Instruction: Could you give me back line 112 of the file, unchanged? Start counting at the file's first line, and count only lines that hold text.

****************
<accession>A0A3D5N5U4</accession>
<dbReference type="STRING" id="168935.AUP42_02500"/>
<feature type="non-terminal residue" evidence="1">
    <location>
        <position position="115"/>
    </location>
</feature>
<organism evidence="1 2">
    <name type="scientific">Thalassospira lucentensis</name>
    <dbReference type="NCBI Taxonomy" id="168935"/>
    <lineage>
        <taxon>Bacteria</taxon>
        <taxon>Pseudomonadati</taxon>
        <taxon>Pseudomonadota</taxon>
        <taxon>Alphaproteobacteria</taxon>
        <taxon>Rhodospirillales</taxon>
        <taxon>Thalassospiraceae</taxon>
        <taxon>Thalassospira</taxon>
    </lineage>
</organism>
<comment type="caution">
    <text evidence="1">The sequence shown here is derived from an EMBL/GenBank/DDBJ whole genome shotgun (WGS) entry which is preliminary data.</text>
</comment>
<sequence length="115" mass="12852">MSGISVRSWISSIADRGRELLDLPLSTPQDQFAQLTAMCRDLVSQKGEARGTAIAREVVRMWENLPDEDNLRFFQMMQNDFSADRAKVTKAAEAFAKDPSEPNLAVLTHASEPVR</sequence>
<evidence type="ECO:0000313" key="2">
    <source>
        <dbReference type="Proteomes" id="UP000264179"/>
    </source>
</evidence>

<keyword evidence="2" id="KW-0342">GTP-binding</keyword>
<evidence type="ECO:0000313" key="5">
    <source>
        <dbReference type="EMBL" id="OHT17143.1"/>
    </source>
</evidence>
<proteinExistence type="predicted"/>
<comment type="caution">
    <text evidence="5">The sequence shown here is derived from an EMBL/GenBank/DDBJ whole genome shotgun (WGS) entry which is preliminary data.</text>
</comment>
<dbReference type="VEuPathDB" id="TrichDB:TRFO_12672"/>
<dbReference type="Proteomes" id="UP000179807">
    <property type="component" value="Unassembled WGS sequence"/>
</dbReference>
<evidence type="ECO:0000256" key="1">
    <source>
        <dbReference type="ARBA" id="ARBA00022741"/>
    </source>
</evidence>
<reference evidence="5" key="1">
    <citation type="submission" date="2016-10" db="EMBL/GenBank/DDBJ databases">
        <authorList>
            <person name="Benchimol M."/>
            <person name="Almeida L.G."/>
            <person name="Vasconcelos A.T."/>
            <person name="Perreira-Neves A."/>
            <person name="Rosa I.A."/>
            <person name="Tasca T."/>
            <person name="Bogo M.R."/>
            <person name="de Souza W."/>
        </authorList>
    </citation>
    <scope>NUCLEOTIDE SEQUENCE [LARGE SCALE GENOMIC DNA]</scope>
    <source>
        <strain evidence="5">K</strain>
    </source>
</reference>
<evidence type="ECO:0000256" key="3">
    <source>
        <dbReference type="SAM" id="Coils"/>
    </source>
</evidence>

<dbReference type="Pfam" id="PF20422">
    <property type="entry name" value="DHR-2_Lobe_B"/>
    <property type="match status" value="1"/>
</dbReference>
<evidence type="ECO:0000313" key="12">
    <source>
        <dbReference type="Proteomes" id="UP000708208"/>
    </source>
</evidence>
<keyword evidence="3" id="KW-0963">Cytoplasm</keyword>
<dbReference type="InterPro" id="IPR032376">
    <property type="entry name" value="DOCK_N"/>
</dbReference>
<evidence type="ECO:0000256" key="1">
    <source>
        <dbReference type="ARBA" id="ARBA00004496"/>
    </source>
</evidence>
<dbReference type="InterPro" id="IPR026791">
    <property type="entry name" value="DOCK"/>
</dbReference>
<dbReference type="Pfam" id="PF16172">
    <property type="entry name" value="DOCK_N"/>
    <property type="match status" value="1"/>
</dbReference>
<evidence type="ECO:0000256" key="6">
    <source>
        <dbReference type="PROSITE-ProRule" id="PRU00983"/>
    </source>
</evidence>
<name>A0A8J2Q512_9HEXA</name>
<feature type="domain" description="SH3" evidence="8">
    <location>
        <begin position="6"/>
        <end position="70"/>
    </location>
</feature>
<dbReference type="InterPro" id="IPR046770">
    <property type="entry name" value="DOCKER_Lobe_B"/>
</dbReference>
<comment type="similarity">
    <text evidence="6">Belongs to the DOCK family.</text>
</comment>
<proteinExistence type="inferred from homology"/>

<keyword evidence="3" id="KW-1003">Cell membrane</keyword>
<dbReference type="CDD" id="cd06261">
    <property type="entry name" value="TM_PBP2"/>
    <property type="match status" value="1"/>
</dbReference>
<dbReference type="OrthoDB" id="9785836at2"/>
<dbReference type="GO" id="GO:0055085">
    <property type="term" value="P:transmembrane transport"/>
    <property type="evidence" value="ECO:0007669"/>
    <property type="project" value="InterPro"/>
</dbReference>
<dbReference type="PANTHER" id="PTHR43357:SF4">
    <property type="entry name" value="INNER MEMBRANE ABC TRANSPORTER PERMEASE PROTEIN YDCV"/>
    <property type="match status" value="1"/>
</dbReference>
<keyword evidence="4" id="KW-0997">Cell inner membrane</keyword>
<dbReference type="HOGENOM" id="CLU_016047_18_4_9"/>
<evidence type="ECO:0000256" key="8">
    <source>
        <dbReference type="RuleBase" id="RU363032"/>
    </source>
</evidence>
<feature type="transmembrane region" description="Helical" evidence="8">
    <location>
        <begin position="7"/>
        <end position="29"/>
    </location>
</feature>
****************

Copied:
<comment type="similarity">